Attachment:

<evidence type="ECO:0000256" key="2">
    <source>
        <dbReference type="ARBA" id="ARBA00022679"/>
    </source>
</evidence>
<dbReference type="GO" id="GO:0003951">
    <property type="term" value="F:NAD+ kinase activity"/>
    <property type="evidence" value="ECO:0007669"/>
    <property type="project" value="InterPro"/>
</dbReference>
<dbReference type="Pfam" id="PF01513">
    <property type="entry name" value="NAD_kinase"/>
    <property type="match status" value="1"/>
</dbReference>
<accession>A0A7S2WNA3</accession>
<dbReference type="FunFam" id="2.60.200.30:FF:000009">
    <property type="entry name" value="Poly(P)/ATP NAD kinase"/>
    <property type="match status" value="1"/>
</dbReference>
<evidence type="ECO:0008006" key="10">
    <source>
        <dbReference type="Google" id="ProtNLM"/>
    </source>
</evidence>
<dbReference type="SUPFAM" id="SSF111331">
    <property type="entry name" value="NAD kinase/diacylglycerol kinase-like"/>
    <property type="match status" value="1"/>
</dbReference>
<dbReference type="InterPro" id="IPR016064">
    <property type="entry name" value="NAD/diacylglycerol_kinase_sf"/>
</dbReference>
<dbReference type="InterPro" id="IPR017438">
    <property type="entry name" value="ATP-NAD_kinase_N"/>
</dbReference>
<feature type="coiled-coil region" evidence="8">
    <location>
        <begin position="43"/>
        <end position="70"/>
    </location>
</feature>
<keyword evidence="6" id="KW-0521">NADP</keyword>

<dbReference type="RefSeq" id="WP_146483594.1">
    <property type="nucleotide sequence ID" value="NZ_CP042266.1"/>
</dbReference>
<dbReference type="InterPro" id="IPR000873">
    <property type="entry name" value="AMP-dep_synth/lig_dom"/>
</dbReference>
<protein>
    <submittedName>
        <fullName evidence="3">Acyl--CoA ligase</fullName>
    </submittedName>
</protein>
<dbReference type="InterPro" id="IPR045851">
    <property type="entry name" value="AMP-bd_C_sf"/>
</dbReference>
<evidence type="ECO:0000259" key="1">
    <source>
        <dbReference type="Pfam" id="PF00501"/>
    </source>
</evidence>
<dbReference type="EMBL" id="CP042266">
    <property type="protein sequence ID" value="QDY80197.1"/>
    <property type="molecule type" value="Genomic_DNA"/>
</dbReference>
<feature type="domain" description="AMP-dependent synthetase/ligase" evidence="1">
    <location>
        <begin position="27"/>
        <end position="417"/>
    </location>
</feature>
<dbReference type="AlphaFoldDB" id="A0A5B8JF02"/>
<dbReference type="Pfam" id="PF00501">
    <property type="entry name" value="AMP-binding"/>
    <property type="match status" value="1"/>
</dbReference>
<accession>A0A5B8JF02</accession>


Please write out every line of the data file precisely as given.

<evidence type="ECO:0000256" key="2">
    <source>
        <dbReference type="ARBA" id="ARBA00022679"/>
    </source>
</evidence>
<dbReference type="GO" id="GO:0003951">
    <property type="term" value="F:NAD+ kinase activity"/>
    <property type="evidence" value="ECO:0007669"/>
    <property type="project" value="InterPro"/>
</dbReference>
<dbReference type="Pfam" id="PF01513">
    <property type="entry name" value="NAD_kinase"/>
    <property type="match status" value="1"/>
</dbReference>
<accession>A0A7S2WNA3</accession>
<dbReference type="FunFam" id="2.60.200.30:FF:000009">
    <property type="entry name" value="Poly(P)/ATP NAD kinase"/>
    <property type="match status" value="1"/>
</dbReference>
<evidence type="ECO:0008006" key="10">
    <source>
        <dbReference type="Google" id="ProtNLM"/>
    </source>
</evidence>
<dbReference type="SUPFAM" id="SSF111331">
    <property type="entry name" value="NAD kinase/diacylglycerol kinase-like"/>
    <property type="match status" value="1"/>
</dbReference>
<dbReference type="InterPro" id="IPR016064">
    <property type="entry name" value="NAD/diacylglycerol_kinase_sf"/>
</dbReference>
<dbReference type="InterPro" id="IPR017438">
    <property type="entry name" value="ATP-NAD_kinase_N"/>
</dbReference>
<feature type="coiled-coil region" evidence="8">
    <location>
        <begin position="43"/>
        <end position="70"/>
    </location>
</feature>
<keyword evidence="6" id="KW-0521">NADP</keyword>

<dbReference type="RefSeq" id="WP_146483594.1">
    <property type="nucleotide sequence ID" value="NZ_CP042266.1"/>
</dbReference>
<dbReference type="InterPro" id="IPR000873">
    <property type="entry name" value="AMP-dep_synth/lig_dom"/>
</dbReference>
<protein>
    <submittedName>
        <fullName evidence="3">Acyl--CoA ligase</fullName>
    </submittedName>
</protein>
<dbReference type="InterPro" id="IPR045851">
    <property type="entry name" value="AMP-bd_C_sf"/>
</dbReference>
<evidence type="ECO:0000259" key="1">
    <source>
        <dbReference type="Pfam" id="PF00501"/>
    </source>
</evidence>
<dbReference type="EMBL" id="CP042266">
    <property type="protein sequence ID" value="QDY80197.1"/>
    <property type="molecule type" value="Genomic_DNA"/>
</dbReference>
<feature type="domain" description="AMP-dependent synthetase/ligase" evidence="1">
    <location>
        <begin position="27"/>
        <end position="417"/>
    </location>
</feature>
<dbReference type="AlphaFoldDB" id="A0A5B8JF02"/>
<dbReference type="Pfam" id="PF00501">
    <property type="entry name" value="AMP-binding"/>
    <property type="match status" value="1"/>
</dbReference>
<accession>A0A5B8JF02</accession>